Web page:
There are uses for all of those alternatives, but linear oscillator theory specifically stays away from those conditions.

• Relaxation Effects are due to nonlinear negative resistance also such as tiny hysteresis which is positive AC feedback together with DC negative feedback. This effect is common in cascaded Buck PWM then Boost-PFM converter control system noise, an example causing chaos theory noise. – Tony Stewart Sunnyskyguy EE75 Dec 1 '18 at 18:50
• @TonyEErocketscientist those are all "conceptual buckets" that we use to make the effects easier to understand, analyze, and design around. But in reality these are all particular cases of more generalized non-linear dynamical systems. Note that you can tune Chua's circuit to present all of those behaviors just by tweaking the non-linear element characteristics. – Edgar Brown Dec 1 '18 at 18:55
• Sorry, which examples are "those". Not familiar with Chua's publications except for the name, as I discovered how to make stable-linear low THD sine oscillators with nonlinear ccts long before Chua in the 70's. My 90's cascade Buck>Boost inductor sounded like bubbling water in the lab from the piezo acoustics, until I fixed it. – Tony Stewart Sunnyskyguy EE75 Dec 1 '18 at 19:11
• @TonyEErocketscientist all behaviors from linear oscillator, through chaotic oscillator, to relaxation oscillator. Although Chua's circuit is the simplest possible physical dynamical system to produce chaos, in essence it is nothing more than a third-order transfer function attached to a non-linear negative resistor. – Edgar Brown Dec 1 '18 at 19:17
• Yes of course. I see. Because all behaviours with harmonics are due to nonlinearities, even the structural properties of Xtals, buildings. So the "conceptual buckets" refers to specific linear approximations. I have learnt how to use linear piecewise approximations for non-linear theory for good uses like when the bulk Rs ( or ESR as I call it) exceeds the nonlinear incremental resistance with rising current in LED's or the soft limiting of sine wave Osc. to attenuate harmonics and raise Q as gain converges on unity. – Tony Stewart Sunnyskyguy EE75 Dec 1 '18 at 19:41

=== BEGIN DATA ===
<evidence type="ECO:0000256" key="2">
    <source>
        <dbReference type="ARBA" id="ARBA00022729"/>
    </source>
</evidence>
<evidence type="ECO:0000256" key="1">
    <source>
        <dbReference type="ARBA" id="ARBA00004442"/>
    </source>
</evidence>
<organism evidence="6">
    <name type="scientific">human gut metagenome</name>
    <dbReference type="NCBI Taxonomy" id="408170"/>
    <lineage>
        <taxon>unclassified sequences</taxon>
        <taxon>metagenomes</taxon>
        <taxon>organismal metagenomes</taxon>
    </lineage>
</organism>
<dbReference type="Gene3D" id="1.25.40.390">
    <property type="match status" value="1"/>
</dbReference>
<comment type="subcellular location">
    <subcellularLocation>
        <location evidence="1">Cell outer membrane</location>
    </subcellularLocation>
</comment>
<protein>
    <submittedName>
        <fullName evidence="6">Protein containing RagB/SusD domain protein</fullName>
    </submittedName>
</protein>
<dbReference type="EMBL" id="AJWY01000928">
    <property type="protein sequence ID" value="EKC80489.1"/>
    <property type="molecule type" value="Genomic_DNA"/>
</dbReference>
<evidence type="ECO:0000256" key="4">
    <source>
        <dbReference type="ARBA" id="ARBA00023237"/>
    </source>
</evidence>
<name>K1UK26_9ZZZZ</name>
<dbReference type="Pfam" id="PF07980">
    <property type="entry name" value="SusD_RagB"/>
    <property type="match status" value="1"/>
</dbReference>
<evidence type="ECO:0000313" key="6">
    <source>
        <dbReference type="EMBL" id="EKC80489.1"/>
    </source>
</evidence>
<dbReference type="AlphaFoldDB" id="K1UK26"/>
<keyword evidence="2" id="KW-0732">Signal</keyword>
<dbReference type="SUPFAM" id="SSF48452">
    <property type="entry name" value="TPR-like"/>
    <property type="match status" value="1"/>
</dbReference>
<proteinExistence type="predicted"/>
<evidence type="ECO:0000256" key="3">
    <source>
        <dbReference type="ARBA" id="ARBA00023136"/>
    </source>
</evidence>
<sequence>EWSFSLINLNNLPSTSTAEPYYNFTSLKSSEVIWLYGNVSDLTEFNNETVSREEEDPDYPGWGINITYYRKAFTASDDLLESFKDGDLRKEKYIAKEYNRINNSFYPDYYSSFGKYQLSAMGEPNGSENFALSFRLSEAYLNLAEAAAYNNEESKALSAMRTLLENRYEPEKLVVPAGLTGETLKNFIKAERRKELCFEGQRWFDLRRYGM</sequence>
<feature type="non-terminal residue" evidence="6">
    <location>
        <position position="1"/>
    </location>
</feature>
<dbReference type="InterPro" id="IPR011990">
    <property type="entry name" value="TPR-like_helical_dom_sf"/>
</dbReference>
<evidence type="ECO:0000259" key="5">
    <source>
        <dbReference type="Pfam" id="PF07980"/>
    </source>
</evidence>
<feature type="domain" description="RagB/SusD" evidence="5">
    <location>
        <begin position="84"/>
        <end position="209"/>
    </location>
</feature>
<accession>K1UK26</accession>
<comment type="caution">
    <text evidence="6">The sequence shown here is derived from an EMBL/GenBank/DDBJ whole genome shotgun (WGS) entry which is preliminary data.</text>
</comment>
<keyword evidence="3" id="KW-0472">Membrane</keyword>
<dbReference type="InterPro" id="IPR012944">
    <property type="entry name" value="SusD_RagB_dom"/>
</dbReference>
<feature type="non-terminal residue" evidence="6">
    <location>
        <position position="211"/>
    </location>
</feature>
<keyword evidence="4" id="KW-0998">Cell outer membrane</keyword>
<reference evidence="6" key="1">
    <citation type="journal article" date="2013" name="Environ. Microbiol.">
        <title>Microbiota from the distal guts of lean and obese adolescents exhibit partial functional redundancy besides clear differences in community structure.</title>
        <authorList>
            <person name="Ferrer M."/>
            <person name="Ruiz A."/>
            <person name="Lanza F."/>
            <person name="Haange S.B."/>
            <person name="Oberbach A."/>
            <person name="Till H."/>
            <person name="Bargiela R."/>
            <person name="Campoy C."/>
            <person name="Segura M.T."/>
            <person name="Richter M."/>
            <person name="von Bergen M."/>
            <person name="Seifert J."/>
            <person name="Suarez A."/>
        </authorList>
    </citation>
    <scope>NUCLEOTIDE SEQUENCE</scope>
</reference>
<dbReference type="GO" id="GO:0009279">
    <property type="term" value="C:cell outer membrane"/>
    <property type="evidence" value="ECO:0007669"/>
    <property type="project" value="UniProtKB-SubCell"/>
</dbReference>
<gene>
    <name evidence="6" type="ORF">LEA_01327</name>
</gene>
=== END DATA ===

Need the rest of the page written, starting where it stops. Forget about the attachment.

The Barkhausen stability criterion says: $$\|A\ \beta| = 1\$$ and $$\\angle A\ \beta = 0\$$.

Where $$\A\$$ = amplifier gain,

and $$\\beta\$$ = feedback attenuation.

So if $$\|A\ \beta| = 1\$$, then the oscillator will be stable. The feedback loop feeds a portion of the output $$\v_o\$$ back to the input, $$\v_f\$$. The amplifier amplifies the input $$\v_f\$$ to make a larger output, $$\v_o\$$.

If $$\|A\ \beta| > 1\$$, then the oscillator will drive itself into saturation and clip the output waveform. The amplifier is an operational amplifier with $$\\pm\$$ power rails. The amplifier cannot drive the output past the power rails.

The gain and attenuation are not stable and the amplifier output increases to the power rails of the amplifier. If it is a sine wave oscillator, the output increases until the amplifier saturates, and it is no longer a sine wave. Tops get clipped.

If $$\|A\ \beta| < 1\$$ the oscillations will fade out. This is called damping.

Given that: an oscillator circuit is designed to oscillate at a fixed frequency if $$\|A\ \beta| = 1\$$ and $$\\angle A\ \beta = 0\$$ (phase angle is 0$$\^\circ\$$).

So the crux of your question is: Why don't oscillators oscillate at other frequencies? This is governed by the components used (resistors, capacitors, inductors, and amplifiers).

• Yes - I agree to the (short) explanation. Just one further comment: Because it is impossible to achieve per design a loop gain that is exactly "one", we always realize a loop gain somewhat larger than "1" (at one single frequency) and make use of an automatic amplitude regulation mechanism (non-linearity, diodes , NTC, FET as resistor,...), which can bring the loop gain back to "1" before clipping occurs. – LvW Dec 2 '18 at 10:18
• @LvW I'd go for simple. When I answer a question, I look at 4 criteria. Can I answer the question? What is the level of OP? Do answers meet that level? What misconceptions must be corrected? We have an OP who doesn’t know his Greek $\beta$ from B. So I create a simple answer with graphics to not overload the cognitive load of the OP. Then I compete with better quality answers to see if I can connect with the OP. I'm happy if the OP understands $\beta$. – StainlessSteelRat Dec 2 '18 at 22:49
• Again - I agree to your approach for answering questions like this. May I add another comment (correction)? The criterion named after Heinrich Barkhausen is not a "stability criterion" (such a criterion was formulated by Strecker and in parallel by Nyquist). Barkhausens criterion is a so called "oscillation condition" - to be more specific: It is just a "necessary" condition for a circuit to oscillate - not a sufficient one (Wikipedia is not always correct). – LvW Dec 3 '18 at 8:07
• @LvW Thanks. That was an edit by another. I'll tweak it. I'm not a fan of wiki links. – StainlessSteelRat Dec 3 '18 at 8:14